A consistent question I have been asked over the course of my ministry is how important is the use of one’s personal experience in the proclamation of the kerygma and the teaching of Catholic doctrine? This is a critical question because it reveals the intimate relationship between how the person chooses to engage the Word of God and Catholic doctrine in their own personal way. The question then becomes, are these actions properly focused on and reflect the teachings of Jesus Christ? Even more important than personal experience is an authentic expression of genuine love rooted in Jesus Christ as the source of the outward and inward acts of personal experience.
Any human-to-human experience, whether personal or communal, involves some form of human interaction and, hopefully, an acceptance of the human interaction if properly ordered to respect the dignity of the human person. The act of acceptance reflects a person’s intention to respect the dignity of the person and, in effect, recognize the person as a child of God. The practice of acceptance in conjunction with personal experience must derive its identity from the logos the Word of God, the Incarnate Son Jesus Christ, who is the model of how to use personal experience par excellence.
A proper experience of love
The great Doctor of Divine Love, St. Francis De Sales, introduced us to the way of love as part of his personal charism of expressing genuine love through a personal experience of faith rooted in Jesus Christ. The methodology of St. Francis De Sales focused on the soul’s development through a person’s experiences centered on Jesus Christ, the Incarnate Word. An essential aspect of St. Francis’ treatise on love was his value of the person's liberty. He believed that any conversion journey must involve the free acceptance of Jesus Christ in the person’s life.
For St. Francis De Sales, loves precedes all human desire. It is the pillar of truth, where a proper disposition of the will to God means addressing an authentic and primordial emphasis on love.
Although our human nature may not be endowed with that original soundness and righteousness which the first man had in his creation, but upon the contrary be exceedingly depraved by sin, yet still the holy inclination to love God above all things stays with us, as also the natural light by which we see his sovereign goodness to be more worthy of love than all things; and it is impossible that one thinking attentively upon God, yea even by natural reasoning only, should not feel a certain movement of love which the secret inclination of our nature excites in the bottom of our hearts, by which at the first apprehension of this chief and sovereign object, the will is taken, and perceives itself stirred up to a complacency in it.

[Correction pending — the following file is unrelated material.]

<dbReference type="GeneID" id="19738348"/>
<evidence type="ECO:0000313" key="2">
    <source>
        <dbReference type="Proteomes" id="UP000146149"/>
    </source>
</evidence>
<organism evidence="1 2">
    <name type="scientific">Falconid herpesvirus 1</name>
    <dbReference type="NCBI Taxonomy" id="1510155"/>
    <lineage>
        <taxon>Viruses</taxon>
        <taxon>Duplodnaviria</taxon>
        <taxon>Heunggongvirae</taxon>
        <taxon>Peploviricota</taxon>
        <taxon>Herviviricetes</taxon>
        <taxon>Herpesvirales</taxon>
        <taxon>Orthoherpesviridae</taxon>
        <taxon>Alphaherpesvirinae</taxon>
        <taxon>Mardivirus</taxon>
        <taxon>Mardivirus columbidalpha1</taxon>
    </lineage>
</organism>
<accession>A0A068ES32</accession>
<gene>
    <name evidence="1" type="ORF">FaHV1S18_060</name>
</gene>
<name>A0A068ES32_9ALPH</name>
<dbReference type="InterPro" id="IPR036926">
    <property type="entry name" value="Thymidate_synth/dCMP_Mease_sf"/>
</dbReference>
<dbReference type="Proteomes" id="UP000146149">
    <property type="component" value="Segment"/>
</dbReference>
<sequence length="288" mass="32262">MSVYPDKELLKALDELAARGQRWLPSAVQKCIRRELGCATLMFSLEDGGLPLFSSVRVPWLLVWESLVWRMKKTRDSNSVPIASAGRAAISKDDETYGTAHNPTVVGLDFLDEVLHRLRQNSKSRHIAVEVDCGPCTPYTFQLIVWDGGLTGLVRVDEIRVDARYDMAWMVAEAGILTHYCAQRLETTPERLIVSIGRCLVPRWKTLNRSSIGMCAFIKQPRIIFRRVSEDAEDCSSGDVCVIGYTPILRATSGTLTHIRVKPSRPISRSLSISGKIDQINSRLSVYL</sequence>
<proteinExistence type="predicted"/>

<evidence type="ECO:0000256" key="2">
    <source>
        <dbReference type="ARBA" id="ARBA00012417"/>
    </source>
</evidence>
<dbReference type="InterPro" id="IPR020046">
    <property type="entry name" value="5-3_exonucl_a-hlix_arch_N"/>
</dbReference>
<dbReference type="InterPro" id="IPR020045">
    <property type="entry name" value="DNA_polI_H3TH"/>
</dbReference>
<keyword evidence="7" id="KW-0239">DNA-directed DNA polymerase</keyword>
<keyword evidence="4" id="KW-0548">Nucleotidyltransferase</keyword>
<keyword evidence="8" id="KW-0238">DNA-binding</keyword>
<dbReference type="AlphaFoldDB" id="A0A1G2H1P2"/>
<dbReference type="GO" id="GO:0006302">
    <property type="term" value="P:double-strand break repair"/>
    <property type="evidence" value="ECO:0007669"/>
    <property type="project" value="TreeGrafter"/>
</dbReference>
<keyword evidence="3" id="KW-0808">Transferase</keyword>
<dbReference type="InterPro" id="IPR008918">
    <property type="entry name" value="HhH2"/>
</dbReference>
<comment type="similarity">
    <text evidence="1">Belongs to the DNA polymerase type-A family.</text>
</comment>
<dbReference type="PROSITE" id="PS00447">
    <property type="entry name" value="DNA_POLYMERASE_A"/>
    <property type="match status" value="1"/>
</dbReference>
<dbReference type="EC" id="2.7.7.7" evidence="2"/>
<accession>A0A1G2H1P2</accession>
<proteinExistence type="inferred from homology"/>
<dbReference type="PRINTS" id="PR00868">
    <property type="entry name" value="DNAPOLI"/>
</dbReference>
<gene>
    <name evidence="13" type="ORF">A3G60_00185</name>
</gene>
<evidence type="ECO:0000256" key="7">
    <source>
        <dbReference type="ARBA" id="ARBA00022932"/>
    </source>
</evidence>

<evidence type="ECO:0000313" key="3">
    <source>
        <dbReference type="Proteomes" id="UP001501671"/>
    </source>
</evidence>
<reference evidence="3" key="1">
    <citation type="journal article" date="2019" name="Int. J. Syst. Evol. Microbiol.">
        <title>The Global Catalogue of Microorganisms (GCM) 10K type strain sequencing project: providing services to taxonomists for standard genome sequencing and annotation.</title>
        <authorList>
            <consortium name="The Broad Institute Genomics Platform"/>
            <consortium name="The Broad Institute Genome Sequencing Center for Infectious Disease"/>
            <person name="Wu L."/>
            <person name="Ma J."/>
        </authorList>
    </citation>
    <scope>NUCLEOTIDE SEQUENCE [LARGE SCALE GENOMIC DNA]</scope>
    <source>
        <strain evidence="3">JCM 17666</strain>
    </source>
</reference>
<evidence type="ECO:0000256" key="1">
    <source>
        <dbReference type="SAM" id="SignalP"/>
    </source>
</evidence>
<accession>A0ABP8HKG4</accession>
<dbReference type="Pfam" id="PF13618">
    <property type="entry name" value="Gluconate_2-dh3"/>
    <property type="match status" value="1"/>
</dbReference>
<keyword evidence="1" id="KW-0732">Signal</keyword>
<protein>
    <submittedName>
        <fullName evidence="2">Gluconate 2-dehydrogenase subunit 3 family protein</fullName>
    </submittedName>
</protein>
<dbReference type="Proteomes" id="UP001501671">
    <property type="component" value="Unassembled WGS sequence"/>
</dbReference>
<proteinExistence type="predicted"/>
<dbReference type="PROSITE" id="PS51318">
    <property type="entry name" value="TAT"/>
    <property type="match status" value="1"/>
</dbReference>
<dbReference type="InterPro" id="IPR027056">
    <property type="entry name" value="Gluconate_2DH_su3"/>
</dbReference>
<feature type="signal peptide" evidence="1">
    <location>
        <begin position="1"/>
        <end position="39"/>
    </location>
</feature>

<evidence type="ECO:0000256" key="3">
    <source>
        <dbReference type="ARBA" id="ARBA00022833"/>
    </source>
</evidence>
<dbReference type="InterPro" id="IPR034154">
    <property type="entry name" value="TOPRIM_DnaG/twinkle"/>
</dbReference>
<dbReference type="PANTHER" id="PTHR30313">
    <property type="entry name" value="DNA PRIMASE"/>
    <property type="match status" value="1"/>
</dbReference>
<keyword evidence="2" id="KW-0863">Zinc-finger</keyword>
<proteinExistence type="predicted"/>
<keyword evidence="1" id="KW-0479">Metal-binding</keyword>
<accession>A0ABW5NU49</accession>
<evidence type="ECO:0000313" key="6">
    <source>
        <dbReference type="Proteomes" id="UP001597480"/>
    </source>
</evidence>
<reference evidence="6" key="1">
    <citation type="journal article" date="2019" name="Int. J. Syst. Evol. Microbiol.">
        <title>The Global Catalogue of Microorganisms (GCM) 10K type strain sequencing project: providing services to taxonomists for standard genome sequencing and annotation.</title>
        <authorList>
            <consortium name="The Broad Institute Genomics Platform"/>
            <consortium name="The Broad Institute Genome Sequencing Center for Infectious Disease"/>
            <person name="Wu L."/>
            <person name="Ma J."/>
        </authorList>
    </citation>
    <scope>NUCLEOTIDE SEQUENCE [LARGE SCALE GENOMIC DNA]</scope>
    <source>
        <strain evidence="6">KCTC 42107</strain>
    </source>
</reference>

Heart speaks to the Heart
De Sales emphasized the need to practice and strengthen the charism of love. A central point of his great masterpiece, An Introduction to the Devout Life, involved the development of a love for God and, in turn, a love for his fellow man simply and reverently. The Catechism of the Catholic Church expands on the practice of the theological virtue of love (charity) in the following way:
Charity is the theological virtue by which we love God above all things for his own sake, and our neighbor as ourselves for the love of God . . . the practice of all the virtue is animated and inspired by charity, which binds everything together in perfect harmony, it is the form of the virtues it articulates and orders them among themselves; it is the source and the goal of their Christian practice.
In the book of Deuteronomy, we are reminded of the Father’s love for His children Israel which serves as a central theme of the Gospels:
It was not because you are the largest of all the nations that the Lord set his heart on you and chose you, for you are really the smallest of all nations. It was because the Lord loved you, and because of this fidelity to the oath he had sworn to your fathers, that he brought you out with his strong hand from the place of slavery and ransomed you from the hand of Pharaoh, King of Egypt.
Any attempt to evangelize must involve the opportunity for the heart to speak to the heart and provide a living witness of how to love one another in the name of Jesus Christ. God deliberately shares His kingdom out of love for us. The virtue of Love serves as God’s primary motivation for nourishing someone’s heart to hear the Gospel. In Jesus’ death on the Cross, we received the ultimate example of God’s love for us through the death of His Son on the cross. He offered his Son Jesus Christ to rescue humanity from the evil of sin and, at the same time, destroy it. The heart speaks to the heart only when there is a sincere attempt to care for the soul of the person you are talking to in love.
Send me, Lord, wherever you please, for when I am sent by you, then I am pretty sure that you will help me —in whatever situation I find myself— to fulfill what you ask.
St. Francis De Sales